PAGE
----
Writes Politico:

    U.K. Prime Minister Rishi Sunak confirmed Thursday that he’s an avid reader of Jilly Cooper, the English author whose raunchy tales of romance and infidelity among horse riders and show jumpers have been best-sellers.

    The books follow Rupert Campbell-Black, a horse-mad stud who finds himself entwined with various sweat-flecked beauties, including his wife Taggie and a Zimbabweyan widow with a “big, uppity” bottom in Mount! 


    On a craft level, the writing is wonderful, wrote reviewer Marianne Levy several years ago:

    Her descriptions of sex are glorious; sometimes emotional, sometimes carefree, always unabashedly sensual, and most of all, funny – the penis that soars like Concorde then enters like the QE2, or the swallowed ejaculate nicknamed “Penis Grigio.”

    I bet the good people of Britain are glad their leader reads for pleasure.

    One great short story to read today: Percival Everett’s “The Appropriation of Cultures.”

    Jonny Diamond

    May 25, 2023, 9:25am

    According to the powers that be (er, apparently according to Dan Wickett of the Emerging Writers Network), May is Short Story Month. To celebrate, the Literary Hub staff will be recommending a single short story, free to read online, every (work) day of the month. Why not read along with us? Today, we recommend:

    “The Appropriation of Cultures” by Percival Everett

    “The Appropriation of Cultures,” Percival Everett’s brilliant 2004 short story (from the collection Damned If I Do) is the ideal introduction to his broader work as one of America’s great novelists: it is funny, it is intense, it barely pauses to take a breath, and (perhaps most importantly), as the story progresses it almost imperceptibly begins to employ a satiric hyperbole that is as provocative as it is satisfying.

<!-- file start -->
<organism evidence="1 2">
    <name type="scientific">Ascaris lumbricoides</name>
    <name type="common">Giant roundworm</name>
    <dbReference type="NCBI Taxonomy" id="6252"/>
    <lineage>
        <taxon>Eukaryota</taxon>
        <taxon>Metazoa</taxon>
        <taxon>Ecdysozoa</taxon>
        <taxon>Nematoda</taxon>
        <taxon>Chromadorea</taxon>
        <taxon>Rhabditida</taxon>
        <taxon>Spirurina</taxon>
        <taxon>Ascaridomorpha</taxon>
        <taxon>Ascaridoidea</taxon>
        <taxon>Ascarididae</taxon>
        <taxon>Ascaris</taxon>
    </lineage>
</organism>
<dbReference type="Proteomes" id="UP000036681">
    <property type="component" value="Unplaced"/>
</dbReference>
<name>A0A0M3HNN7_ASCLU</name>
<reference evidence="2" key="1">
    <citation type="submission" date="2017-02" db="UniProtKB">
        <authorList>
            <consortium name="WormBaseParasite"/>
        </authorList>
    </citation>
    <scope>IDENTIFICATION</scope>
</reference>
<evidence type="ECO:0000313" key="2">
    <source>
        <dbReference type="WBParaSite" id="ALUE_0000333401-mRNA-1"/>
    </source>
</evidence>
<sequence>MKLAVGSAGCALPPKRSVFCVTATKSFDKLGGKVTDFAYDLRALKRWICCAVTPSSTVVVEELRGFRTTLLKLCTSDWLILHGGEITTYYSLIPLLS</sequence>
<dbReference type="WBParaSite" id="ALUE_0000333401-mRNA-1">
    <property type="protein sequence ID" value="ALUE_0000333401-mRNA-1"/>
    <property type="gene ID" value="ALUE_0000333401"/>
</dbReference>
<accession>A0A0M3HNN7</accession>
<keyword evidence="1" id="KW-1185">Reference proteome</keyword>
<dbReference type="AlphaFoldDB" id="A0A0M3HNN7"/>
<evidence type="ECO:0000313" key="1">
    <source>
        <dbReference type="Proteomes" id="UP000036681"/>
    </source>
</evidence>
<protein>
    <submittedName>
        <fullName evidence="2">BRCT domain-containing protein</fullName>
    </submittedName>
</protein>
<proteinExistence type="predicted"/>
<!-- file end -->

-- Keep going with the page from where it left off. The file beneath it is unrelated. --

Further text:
The protagonist, Daniel Barkley, is a young, independently wealthy Black man living in South Carolina who decides to buy a pick-up truck he doesn’t really need, for reasons he can’t quite understand. The truck in question comes with a big ol’ Confederate flag decal. When asked by the clearly uncomfortable seller if Daniel would like him to remove it, Daniel declines, to the confusion of nearly everyone in town.

    Everett isn’t particularly subtle about what he’s doing in this story (the title is a pretty good indication), but the sly playfulness with which he explores the power (and fragility) of America’s most toxic symbols is pitch perfect. In many ways, the registry Everett hits in “The Appropriation of Cultures” will hit full volume in his Pulitzer Prize-winning 2021 novel The Trees (which you should also definitely read).

    The story begins:

    Daniel Barkley had money left to him by his mother. He had a house which had been left to him by his mother. He had a degree in American Studies from Brown University which he had in some way earned but had not yet earned anything for him. He played a nineteen-forty Martin guitar with a Barkus-Berry pickup and drove a nineteen-seventy-six Jensen Interceptor which he had purchased after his mother’s sister had died and left him her money, she having had no children of her own. Daniel Barkley didn’t work and didn’t pretend to need to, spending most of his time reading. Some nights he went to a joint near the campus of the University of South Carolina and played jazz with some old guys who all worked very hard during the day, but didn’t hold Daniel’s condition against him.

    Read it here.